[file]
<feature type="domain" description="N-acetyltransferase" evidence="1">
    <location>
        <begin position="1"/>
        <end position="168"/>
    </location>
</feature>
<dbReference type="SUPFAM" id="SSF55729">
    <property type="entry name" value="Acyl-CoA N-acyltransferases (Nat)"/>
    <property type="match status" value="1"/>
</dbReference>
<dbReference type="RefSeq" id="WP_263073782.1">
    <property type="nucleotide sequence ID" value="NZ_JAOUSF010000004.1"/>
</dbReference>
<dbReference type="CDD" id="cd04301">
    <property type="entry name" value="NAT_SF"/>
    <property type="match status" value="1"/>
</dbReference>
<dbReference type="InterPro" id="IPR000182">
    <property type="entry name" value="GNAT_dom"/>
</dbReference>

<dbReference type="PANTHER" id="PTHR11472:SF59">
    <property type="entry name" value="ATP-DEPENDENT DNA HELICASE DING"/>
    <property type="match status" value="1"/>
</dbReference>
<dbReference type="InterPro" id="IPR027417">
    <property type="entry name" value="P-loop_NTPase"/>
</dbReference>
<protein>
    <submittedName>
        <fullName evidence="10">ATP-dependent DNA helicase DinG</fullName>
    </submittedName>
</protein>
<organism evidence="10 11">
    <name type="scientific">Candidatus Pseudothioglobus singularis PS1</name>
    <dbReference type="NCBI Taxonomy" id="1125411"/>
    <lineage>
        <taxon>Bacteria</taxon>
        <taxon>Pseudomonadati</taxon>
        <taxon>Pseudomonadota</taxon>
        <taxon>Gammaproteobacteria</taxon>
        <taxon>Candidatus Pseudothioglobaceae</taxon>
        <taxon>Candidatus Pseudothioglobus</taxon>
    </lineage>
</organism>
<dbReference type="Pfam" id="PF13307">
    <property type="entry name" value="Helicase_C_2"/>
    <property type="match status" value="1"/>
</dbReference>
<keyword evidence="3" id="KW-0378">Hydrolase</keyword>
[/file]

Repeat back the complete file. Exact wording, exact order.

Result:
<feature type="domain" description="N-acetyltransferase" evidence="1">
    <location>
        <begin position="1"/>
        <end position="168"/>
    </location>
</feature>
<dbReference type="SUPFAM" id="SSF55729">
    <property type="entry name" value="Acyl-CoA N-acyltransferases (Nat)"/>
    <property type="match status" value="1"/>
</dbReference>
<dbReference type="RefSeq" id="WP_263073782.1">
    <property type="nucleotide sequence ID" value="NZ_JAOUSF010000004.1"/>
</dbReference>
<dbReference type="CDD" id="cd04301">
    <property type="entry name" value="NAT_SF"/>
    <property type="match status" value="1"/>
</dbReference>
<dbReference type="InterPro" id="IPR000182">
    <property type="entry name" value="GNAT_dom"/>
</dbReference>

<dbReference type="PANTHER" id="PTHR11472:SF59">
    <property type="entry name" value="ATP-DEPENDENT DNA HELICASE DING"/>
    <property type="match status" value="1"/>
</dbReference>
<dbReference type="InterPro" id="IPR027417">
    <property type="entry name" value="P-loop_NTPase"/>
</dbReference>
<protein>
    <submittedName>
        <fullName evidence="10">ATP-dependent DNA helicase DinG</fullName>
    </submittedName>
</protein>
<organism evidence="10 11">
    <name type="scientific">Candidatus Pseudothioglobus singularis PS1</name>
    <dbReference type="NCBI Taxonomy" id="1125411"/>
    <lineage>
        <taxon>Bacteria</taxon>
        <taxon>Pseudomonadati</taxon>
        <taxon>Pseudomonadota</taxon>
        <taxon>Gammaproteobacteria</taxon>
        <taxon>Candidatus Pseudothioglobaceae</taxon>
        <taxon>Candidatus Pseudothioglobus</taxon>
    </lineage>
</organism>
<dbReference type="Pfam" id="PF13307">
    <property type="entry name" value="Helicase_C_2"/>
    <property type="match status" value="1"/>
</dbReference>
<keyword evidence="3" id="KW-0378">Hydrolase</keyword>